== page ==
Prevalence and determinants of spectacle nonwear among rural Chinese secondary schoolchildren: the Xichang Pediatric Refractive Error Study Report 3.

Congdon N, Zheng M, Sharma A, Choi K, Song Y, Zhang M, Wang M, Zhou Z, Li L, Liu X, Liu X, Lam DS.

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53 Citations (Scopus)

Abstract

OBJECTIVE: To study spectacle wear among rural Chinese children. METHODS: Visual acuity, refraction, spectacle wear, and visual function were measured. RESULTS: Among 1892 subjects (84.7% of the sample), the mean (SD) age was 14.7 (0.8) years. Among 948 children (50.1%) potentially benefiting from spectacle wear, 368 (38.8%) did not own them. Among 580 children owning spectacles, 17.9% did not wear them at school. Among 476 children wearing spectacles, 25.0% had prescriptions that could not improve their visual acuity to better than 6/12. Therefore, 62.3% (591 of 948) of children needing spectacles did not benefit from appropriate correction. Children not owning and not wearing spectacles had better self-reported visual function but worse visual acuity at initial examination than children wearing spectacles and had a mean (SD) refractive error of -2.06 (1.15) diopter (D) and -2.78 (1.32) D, respectively. Girls (P < .001) and older children (P = .03) were more likely to be wearing their spectacles. A common reason for nonwear (17.0%) was the belief that spectacles weaken the eyes. Among children without spectacles, 79.3% said their families would pay for them (mean, US $15). CONCLUSIONS: Although half of the children could benefit from spectacle wear, 62.3% were not wearing appropriate correction. These children have significant uncorrected refractive errors. There is potential to support programs through spectacle sales.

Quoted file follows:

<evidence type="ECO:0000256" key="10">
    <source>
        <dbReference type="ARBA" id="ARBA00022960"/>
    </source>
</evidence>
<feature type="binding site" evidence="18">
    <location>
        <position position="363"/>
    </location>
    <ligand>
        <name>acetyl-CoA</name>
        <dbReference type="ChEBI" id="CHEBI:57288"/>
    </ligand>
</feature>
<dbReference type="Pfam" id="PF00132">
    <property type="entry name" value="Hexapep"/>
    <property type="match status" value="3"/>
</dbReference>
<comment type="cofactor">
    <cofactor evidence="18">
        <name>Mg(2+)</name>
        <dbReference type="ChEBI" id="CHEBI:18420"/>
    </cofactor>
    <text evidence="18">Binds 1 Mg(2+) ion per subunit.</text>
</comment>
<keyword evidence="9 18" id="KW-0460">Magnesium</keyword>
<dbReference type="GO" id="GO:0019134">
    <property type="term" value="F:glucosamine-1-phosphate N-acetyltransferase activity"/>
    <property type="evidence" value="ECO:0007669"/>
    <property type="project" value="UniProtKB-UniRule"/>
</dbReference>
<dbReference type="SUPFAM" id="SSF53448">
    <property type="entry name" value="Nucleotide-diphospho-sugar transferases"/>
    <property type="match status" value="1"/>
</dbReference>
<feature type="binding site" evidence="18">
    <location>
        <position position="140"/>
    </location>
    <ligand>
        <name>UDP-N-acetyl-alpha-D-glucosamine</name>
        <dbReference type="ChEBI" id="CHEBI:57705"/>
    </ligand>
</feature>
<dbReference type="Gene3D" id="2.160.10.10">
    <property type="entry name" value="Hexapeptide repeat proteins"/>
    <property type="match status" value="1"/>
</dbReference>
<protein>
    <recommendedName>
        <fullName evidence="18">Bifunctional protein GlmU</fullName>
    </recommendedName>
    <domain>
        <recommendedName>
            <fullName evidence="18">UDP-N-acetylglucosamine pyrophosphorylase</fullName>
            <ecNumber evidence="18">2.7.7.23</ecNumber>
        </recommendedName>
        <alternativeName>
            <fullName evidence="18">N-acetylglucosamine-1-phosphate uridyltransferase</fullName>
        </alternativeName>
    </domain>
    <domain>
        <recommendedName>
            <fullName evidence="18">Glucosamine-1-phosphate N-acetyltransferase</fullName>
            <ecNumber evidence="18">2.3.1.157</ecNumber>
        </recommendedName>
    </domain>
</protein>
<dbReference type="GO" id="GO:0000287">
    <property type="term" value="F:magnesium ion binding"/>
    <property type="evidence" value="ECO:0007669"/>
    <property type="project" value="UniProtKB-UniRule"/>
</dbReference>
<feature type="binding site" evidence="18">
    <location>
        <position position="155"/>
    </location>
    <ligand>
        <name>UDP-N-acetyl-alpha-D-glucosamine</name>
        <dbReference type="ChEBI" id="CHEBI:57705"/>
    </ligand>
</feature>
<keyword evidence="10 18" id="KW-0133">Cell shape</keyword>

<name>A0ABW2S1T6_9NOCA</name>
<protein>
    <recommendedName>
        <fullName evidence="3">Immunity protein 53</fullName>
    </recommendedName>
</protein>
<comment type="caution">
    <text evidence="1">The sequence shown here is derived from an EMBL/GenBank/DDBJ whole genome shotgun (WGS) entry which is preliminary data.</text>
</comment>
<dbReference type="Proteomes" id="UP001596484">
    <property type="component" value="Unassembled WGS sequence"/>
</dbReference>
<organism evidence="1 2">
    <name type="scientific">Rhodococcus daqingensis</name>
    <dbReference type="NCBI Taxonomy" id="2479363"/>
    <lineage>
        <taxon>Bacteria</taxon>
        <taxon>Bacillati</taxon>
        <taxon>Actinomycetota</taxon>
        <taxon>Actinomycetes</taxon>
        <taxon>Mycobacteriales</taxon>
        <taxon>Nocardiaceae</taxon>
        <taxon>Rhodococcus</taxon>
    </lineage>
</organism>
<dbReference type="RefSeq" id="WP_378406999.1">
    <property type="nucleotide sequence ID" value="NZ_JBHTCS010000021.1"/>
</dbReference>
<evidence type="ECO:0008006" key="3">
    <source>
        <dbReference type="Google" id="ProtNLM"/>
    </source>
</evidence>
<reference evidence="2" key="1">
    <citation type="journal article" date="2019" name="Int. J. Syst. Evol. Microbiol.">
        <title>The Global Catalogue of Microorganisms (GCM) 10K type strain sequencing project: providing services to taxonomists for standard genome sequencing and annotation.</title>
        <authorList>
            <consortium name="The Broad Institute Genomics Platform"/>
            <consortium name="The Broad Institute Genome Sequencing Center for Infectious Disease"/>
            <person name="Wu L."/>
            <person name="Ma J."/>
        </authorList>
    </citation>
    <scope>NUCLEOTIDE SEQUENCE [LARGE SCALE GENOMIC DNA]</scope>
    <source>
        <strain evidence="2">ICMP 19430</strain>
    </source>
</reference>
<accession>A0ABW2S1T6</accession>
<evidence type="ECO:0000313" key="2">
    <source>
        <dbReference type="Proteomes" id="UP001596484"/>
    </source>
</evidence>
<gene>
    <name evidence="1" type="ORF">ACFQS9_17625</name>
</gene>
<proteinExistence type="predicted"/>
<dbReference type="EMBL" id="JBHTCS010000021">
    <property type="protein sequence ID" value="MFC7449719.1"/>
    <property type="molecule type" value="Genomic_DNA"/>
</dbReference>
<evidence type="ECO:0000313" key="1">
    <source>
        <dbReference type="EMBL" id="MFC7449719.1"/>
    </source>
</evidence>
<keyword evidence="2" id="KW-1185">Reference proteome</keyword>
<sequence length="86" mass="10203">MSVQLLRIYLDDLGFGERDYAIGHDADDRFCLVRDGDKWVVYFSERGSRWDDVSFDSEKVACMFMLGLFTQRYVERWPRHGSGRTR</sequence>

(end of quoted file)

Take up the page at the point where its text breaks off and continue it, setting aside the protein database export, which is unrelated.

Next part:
Original languageEnglish
JournalArchives of Ophthalmology
Publication statusPublished - 2008

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